A period cottage that has been re-rendered in lime mortar

At a glance

Watergate Cottages
Plymouth, Devon
Type of project
Type of finish
Lime Render
Case study

Watergate Cottages

When the owners of Watergate Cottages in Wembury got in contact to discuss the renovation of their 19th century property, we instantly got a sense that they wanted to do everything in the ‘right way’.

For them, it was never about cutting corners, trimming the budget or doing bits of it later, it was always about doing theright thing for the property and in the case of Watergate Cottages, it was all about the bag rub finish.

For those of you that aren’t too familiar with the history of traditional finishing techniques (we appreciate that’s not a long list of people) here’s how it works in simple terms.

A bag rub finish is neither pointing not render, it’s almost a bit of both. The beauty of it is it not only preserves the very unique character of the stonework but just as importantly it protects as well.

Devon Cottage, bag rubbed and repointed in lime mortar
lime plastering in a Devon cottage
Close up of Devon cottage with a bag rubbed finish

For if you look carefully at the images here, you’ll see awonderfully smooth, uniform finish that follows the contours of the stone, giving real character … part pointing, part render. As the name suggests the lime finish is applied then literally bag rolled using traditional hessian to create a stunning, textured finish that is simply impossibly to walk by without running your hand across it.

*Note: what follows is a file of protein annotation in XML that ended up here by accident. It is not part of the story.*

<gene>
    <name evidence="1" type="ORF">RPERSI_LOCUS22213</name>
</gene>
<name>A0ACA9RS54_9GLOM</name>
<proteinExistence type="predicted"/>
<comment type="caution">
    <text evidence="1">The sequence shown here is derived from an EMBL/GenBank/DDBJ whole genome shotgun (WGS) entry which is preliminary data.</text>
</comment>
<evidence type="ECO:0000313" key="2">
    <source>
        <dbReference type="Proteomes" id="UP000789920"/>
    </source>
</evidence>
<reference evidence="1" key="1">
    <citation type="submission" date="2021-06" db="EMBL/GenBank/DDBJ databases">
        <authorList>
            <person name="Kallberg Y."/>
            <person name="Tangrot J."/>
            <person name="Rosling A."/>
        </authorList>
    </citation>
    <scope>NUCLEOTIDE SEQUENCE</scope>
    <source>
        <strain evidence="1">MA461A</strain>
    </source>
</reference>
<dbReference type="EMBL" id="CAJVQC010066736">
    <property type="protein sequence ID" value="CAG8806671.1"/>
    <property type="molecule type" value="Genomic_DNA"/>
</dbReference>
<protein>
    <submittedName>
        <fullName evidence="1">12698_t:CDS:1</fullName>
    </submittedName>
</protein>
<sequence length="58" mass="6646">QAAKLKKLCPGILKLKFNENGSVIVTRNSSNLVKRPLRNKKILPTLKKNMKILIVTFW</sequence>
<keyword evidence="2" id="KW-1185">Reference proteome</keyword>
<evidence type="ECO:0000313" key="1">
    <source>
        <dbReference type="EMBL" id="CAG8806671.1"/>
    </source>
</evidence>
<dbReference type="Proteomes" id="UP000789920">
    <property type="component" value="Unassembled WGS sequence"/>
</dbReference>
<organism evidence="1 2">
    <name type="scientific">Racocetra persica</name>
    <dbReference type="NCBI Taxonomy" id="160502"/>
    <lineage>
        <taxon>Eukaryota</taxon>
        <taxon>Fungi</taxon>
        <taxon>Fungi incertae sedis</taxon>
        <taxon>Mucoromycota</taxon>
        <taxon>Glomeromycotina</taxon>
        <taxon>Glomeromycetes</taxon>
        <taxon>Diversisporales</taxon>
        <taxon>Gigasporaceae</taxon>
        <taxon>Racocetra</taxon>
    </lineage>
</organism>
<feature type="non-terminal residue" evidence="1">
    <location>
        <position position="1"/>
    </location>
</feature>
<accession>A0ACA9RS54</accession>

What you have right here is a combination of craftsmanship of the highest order and a confidence from a client that says ‘if we’re restoring it … we’re doing it properly’.

The result is clear to see and it’s difficult to argue against doing it this slightly more time consuming way but above anything else it proves once and for all that at Leyden, we’re serious about craftsmanship.

Cottage window looking out onto garden, showcasinglime plaster textures
how long does lime render last
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